As food justice advocate Joy Moore pointed out to a room full of mostly white folks in food and farming: When you hear “urban” and youth” in the same headline it’s never good news. It’s usually something negative associated with drugs, violence, and crime, right?
But at the annual EcoFarm Conference at Asilomar in Pacific Grove on Friday Moore, who teaches cooking and gardening to Berkeley youth, moderated a panel where young city dwellers received top billing to showcase some of the positive programs they’re helping to run in their communities.
So we meet Tenise Murphy, a farmers’ market coordinator for Farm Fresh Choice, a program of Berkeley’s Ecology Center, begun by Moore and other food activists, to get fresh, organic, sustainable, and affordable food to low-income residents.
We meet Jamila Chandler who shows us a slideshow of the work done by Urban ReLeaf, a non-profit that has planted and maintains 8,500 trees along median strips and public sidewalks in otherwise barren neighborhoods in Oakland and Richmond.
Chandler gives a shout out to fellow panelist (and her mom) Kemba Shakur, a former corrections officer, who started Urban ReLeaf because she wanted to find ways to both beautify and improve the health and environment in blighted urban enclaves surrounded by freeways and pollution — as well as employ black youth after witnessing so many of them in her former job.
And we meet Paul Walker, the self-appointed smoothie maker who helps run the Purple Lawn Cafe in East Oakland. Heads up: it’s not purple or a cafe but it is a mobile food booth offering hot, healthy, affordable eats in an an area not known for such offerings.
Walker works with ex-Air Force man Jason Harvey‘s non-profit organization Oakland Food Connection, which builds school and community gardens in East Oakland and runs a farmers’ market every Saturday on MacArthur Boulevard in the Laurel District.
Harvey provides a recent historical perspective on African Americans’ roots in both farming and food production. Harvey was raised among elders who knew how to grow food and canned and preserved. And he notes that the Black Panther Party of the mid-1960s and early ’70s introduced a free breakfast program for children, which helped spawn the federal government’s school breakfast program that continues to this day.
Fast forward a couple of decades and many urban, low-income communities of color are riddled with corner stores selling mostly junk food or liquor — and their residents are struggling with obesity, diabetes, and heart disease, while also dealing with hunger and malnutrition.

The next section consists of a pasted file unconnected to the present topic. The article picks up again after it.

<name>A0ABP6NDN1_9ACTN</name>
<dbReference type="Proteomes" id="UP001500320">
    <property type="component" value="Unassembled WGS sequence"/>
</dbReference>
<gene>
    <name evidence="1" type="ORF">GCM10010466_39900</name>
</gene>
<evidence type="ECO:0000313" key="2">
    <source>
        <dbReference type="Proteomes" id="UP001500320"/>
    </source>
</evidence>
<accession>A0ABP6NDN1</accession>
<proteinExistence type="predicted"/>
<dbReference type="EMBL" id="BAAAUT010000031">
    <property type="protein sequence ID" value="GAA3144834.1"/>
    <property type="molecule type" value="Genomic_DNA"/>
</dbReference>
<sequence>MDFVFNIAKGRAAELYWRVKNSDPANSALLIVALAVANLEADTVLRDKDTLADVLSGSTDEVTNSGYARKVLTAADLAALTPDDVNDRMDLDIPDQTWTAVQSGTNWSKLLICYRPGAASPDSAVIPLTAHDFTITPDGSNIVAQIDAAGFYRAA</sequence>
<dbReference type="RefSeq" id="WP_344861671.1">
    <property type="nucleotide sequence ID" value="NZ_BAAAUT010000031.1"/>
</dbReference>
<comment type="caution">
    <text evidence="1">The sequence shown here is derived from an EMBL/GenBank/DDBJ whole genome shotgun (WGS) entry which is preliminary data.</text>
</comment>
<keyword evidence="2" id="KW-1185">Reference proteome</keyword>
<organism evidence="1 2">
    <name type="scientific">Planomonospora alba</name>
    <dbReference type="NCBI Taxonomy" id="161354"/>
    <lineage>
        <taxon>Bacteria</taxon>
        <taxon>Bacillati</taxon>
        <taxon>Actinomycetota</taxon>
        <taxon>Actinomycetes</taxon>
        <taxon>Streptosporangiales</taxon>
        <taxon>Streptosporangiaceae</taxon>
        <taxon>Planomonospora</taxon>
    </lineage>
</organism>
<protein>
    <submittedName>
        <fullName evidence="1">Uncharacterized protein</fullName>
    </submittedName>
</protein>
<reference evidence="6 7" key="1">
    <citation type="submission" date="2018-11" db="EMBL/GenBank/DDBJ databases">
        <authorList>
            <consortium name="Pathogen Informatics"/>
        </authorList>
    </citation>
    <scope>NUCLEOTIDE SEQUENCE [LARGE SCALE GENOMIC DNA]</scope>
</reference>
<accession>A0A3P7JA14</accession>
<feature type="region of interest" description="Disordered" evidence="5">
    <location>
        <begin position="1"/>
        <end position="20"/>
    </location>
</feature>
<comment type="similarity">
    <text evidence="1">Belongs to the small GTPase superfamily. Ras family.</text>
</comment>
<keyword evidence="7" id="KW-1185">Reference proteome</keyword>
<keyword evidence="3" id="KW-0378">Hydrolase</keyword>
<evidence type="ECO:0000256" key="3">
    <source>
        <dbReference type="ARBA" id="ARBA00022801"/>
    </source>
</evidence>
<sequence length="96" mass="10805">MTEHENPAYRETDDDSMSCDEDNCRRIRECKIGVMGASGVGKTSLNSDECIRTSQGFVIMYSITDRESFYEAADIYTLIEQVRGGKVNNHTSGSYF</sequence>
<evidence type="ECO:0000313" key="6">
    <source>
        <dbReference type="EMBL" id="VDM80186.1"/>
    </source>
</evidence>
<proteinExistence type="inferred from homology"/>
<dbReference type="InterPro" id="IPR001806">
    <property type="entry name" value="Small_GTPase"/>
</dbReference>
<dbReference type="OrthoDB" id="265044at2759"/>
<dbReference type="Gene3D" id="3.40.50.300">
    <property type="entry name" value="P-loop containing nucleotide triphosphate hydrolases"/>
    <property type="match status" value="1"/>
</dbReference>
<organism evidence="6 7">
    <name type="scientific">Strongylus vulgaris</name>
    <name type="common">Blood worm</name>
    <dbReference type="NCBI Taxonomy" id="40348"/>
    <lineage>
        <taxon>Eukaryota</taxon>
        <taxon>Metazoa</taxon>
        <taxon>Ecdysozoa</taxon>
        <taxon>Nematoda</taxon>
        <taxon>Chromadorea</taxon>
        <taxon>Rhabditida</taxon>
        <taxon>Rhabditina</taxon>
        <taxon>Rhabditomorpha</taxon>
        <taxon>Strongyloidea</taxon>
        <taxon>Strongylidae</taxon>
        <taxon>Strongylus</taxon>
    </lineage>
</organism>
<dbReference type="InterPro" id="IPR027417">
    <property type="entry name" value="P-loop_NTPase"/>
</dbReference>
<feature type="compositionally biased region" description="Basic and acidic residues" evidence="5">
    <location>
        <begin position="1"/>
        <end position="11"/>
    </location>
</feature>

Oakland Food Connection, working in collaboration with like-minded groups such as People’s Grocery, Mandela Marketplace, and City Slicker Farms, is part of a growing movement to bring good grub to so-called food deserts in East and West Oakland.
Murphy is also a part of an umbrella organization known as Rooted in Community, a national grassroots network and project of the Earth Island Institute, that seeks to encourage youth to take up leadership positions in food and farming in their neighborhoods.
There’s nothing like the enthusiasm, optimism, and idealism of the young to make a room full of adult conference attendees sit up and pay attention.
This is the second conference I’ve attended in the past few months where urban youth wowed the crowd.
In October last year the Community Food Security Coalition Food, Culture, Justice Conference held in New Orleans highlighted the food and farming work of youth in the town devastated by Hurricane Katrina. We took a tour of school gardens in various stages of development, including a local Edible Schoolyard affiliate where gumbo is on the menu and a line on the kitchen classroom wall marks how high the water rose during the storm.
At a panel discussion we met poised and articulate students from The Rethinkers, who pushed to improve lunch in cafeterias at several schools. And we also heard about a novel education experiment from youth living in the impoverished Lower Ninth Ward who are part of an inspired garden program run out of a former corner store known as Our School at Blair Grocery.
There, Nat Turner and his small team of staff work with youth in an alternative school setting to grow micro-greens that are snapped up by the town’s leading chefs, including John Besh, who owns culinary hot spots Luke, August, Domenica, and La Provence.
It’s not just Oakland, Berkeley, and New Orleans: Across the country — as the national membership of Rooted in Community reveals — innovative food and agriculture projects created for and run by the next generation of farmers are sprouting up all over.
And collectively they have a simple message they want to convey about what we eat: Everybody has a right to good food.
[This post originally appeared on KQED's Bay Area Bites.]
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